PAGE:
How to Remove the Headliner From a Lincoln Town Carby Brenda Priddy
A headliner is a piece of flexible board or cardboard that attaches to the ceiling of a vehicle. The board is covered in fabric or carpeting to give the car a cozy feel. Removing the headliner from a Lincoln Town Car is a simple and straightforward process. Provided you loosen all of the screws and attachments that hold the headliner in place, removal should not be a problem. Labeling each trim piece during the removal process makes it easier to install the headliner when the job is finished.
Locate the screws holding the headliner in place. These screws are on the clothing hooks and under the handles attached to the ceiling above the doors. Unscrew these screws with the Phillips screwdriver and place them in a safe place.
Pop out the roofing trim surrounding the Lincoln ceiling. Use a flathead screwdriver to gently pry out stubborn pieces. Determine whether any door trim pieces need to be removed, and use a screwdriver to remove the scews on pieces that must be removed.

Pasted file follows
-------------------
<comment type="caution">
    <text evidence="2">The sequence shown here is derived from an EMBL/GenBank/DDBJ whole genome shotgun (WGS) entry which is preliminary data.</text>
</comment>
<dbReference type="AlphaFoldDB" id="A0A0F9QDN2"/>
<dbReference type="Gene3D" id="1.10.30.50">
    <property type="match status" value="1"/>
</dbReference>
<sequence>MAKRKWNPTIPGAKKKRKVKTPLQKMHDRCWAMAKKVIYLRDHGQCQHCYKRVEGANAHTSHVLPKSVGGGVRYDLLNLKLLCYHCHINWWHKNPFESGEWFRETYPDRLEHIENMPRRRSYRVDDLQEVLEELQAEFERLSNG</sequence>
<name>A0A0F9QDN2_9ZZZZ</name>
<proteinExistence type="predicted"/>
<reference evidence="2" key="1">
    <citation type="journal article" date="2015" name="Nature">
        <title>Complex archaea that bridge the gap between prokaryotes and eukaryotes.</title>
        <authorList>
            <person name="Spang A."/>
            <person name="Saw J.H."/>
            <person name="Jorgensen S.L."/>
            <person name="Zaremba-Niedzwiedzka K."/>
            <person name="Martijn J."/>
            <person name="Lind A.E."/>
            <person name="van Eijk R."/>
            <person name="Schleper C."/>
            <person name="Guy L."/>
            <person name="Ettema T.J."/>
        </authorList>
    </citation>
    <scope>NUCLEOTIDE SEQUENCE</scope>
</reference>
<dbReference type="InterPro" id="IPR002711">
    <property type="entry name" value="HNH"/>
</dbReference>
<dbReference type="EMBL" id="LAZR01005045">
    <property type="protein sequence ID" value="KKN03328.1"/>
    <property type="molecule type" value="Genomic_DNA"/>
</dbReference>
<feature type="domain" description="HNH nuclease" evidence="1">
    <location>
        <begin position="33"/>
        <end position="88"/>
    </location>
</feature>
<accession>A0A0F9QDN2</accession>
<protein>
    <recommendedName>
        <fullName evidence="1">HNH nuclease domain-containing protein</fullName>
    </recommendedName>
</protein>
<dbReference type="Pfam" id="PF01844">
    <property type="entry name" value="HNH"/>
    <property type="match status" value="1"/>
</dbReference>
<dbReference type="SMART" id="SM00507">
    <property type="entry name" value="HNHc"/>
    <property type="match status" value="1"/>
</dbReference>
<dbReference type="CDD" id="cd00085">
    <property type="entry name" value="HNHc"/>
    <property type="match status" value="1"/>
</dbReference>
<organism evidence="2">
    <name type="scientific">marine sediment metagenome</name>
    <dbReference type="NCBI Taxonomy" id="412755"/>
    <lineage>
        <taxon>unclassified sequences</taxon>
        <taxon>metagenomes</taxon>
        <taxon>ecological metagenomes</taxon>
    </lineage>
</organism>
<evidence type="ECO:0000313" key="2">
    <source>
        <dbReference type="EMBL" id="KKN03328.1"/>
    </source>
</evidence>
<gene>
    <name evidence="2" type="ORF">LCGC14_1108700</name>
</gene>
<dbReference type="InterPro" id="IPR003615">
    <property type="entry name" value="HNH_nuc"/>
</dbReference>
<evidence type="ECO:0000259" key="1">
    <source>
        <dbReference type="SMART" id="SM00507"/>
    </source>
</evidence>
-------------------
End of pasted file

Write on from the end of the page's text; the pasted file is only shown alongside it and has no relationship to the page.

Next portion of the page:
Label the placement of each trim piece with a marker so the pieces can be reinstalled properly later. Set the trim pieces aside in a safe location.
Remove the plugs holding any remaining trim pieces in place by using the edge of the flathead screwdriver to pop them out. Slide the top trim pieces up to release them from their connection to the ceiling.
Use the putty knife to pry the headliner away from the top of the car. Proceed slowly because the headliner is glued against the vehicle roof. Bend the board slightly if necessary, because the headliner springs back easily after bending.
Open all the vehicle doors for easier maneuvering of the headliner board. Remove the headliner board from the car after detaching it by bending the board in half and pulling it out through the back doors. Some maneuvering of the board is needed to coax it out of the vehicle.
Things You'll Need
- Phillips screwdriver
- Flathead screwdriver
- Putty knife
- Glue solvent
- Heat gun
Brenda Priddy has more than 10 years of crafting and design experience, as well as more than six years of professional writing experience. Her work appears in online publications such as Donna Rae at Home, Five Minutes for Going Green and Daily Mayo. Priddy also writes for Archstone Business Solutions and holds an Associate of Arts in English from McLennan Community College.